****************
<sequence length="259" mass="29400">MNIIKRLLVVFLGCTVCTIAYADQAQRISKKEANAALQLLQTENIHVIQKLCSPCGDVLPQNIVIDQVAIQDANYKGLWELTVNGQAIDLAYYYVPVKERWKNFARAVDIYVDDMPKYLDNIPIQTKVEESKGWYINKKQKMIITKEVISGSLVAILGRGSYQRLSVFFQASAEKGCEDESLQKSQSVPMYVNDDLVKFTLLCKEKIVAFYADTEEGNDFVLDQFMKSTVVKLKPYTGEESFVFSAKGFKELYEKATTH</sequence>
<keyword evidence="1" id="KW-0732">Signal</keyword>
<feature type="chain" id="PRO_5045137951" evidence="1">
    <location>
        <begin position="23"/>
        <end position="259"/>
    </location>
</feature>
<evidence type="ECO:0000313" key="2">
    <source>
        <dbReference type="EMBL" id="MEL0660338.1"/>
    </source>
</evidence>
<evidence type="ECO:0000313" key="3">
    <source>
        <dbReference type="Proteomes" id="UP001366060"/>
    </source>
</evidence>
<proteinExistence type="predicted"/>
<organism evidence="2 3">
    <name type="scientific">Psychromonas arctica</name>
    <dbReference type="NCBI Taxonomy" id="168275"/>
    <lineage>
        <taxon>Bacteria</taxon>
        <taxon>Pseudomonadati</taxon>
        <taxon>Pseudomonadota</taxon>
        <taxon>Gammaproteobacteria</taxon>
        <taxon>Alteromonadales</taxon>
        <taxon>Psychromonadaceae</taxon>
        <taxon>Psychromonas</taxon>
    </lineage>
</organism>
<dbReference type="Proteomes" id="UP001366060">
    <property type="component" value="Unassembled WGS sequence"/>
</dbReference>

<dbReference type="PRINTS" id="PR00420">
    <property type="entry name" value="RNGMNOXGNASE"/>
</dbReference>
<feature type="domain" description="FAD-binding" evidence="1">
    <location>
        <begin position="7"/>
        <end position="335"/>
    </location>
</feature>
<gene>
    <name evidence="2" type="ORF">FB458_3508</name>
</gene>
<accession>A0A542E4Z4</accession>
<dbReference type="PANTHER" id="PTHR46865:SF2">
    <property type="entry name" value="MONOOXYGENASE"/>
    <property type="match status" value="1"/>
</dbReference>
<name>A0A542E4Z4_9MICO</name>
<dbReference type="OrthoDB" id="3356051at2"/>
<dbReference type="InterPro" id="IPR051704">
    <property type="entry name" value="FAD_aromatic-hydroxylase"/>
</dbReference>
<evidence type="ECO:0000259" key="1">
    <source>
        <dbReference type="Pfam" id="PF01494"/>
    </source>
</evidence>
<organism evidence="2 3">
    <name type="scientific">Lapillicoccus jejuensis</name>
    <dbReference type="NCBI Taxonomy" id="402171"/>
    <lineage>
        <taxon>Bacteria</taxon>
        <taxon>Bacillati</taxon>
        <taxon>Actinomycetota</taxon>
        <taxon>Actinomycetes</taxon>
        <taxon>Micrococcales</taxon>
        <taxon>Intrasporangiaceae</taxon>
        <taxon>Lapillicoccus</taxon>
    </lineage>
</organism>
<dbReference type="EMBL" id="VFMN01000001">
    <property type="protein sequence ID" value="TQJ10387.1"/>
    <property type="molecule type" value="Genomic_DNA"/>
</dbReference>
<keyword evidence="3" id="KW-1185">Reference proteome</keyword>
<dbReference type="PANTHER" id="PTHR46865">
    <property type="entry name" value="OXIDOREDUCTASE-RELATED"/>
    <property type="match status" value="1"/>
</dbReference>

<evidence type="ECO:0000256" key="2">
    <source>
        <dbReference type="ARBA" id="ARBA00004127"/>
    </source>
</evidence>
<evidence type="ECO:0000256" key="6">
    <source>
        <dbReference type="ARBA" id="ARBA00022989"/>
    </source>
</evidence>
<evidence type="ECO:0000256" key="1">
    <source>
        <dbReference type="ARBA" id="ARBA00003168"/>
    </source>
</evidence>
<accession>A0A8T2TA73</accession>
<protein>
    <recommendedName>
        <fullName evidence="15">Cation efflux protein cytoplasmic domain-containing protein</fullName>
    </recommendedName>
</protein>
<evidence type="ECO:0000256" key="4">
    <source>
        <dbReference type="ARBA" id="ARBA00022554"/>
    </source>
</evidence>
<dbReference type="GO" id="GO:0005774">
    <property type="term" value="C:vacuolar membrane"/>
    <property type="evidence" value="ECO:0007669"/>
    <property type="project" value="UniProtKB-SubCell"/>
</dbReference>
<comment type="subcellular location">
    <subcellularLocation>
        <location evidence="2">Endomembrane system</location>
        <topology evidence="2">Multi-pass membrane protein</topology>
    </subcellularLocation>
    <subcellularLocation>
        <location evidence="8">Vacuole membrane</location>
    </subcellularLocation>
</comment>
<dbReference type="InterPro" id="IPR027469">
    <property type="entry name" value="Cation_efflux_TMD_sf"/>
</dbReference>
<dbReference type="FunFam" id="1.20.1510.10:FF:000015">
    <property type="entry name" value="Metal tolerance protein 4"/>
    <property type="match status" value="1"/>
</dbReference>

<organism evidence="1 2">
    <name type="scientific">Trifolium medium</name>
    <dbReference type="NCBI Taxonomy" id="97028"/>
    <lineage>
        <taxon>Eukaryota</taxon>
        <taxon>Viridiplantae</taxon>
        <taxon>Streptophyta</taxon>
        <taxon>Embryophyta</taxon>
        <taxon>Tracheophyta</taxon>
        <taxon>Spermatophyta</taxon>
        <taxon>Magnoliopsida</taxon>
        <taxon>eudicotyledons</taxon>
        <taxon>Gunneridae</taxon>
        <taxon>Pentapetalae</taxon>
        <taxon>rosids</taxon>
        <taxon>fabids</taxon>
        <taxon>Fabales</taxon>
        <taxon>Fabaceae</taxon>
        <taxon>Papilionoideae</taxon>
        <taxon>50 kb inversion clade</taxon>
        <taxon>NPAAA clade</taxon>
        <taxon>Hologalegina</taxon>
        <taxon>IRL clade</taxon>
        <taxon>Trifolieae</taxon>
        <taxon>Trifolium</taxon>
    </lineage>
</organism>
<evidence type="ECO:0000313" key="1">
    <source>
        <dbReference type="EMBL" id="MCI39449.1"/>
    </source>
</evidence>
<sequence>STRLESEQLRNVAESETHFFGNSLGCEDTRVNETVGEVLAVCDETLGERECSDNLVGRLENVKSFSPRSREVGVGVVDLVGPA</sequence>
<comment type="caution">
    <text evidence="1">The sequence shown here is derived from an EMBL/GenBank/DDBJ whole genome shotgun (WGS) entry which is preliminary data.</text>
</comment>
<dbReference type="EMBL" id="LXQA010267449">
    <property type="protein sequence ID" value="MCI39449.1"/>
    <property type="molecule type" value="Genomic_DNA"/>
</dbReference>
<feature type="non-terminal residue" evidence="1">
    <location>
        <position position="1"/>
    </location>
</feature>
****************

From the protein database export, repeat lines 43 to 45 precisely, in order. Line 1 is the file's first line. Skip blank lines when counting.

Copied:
    </location>
</feature>
<gene>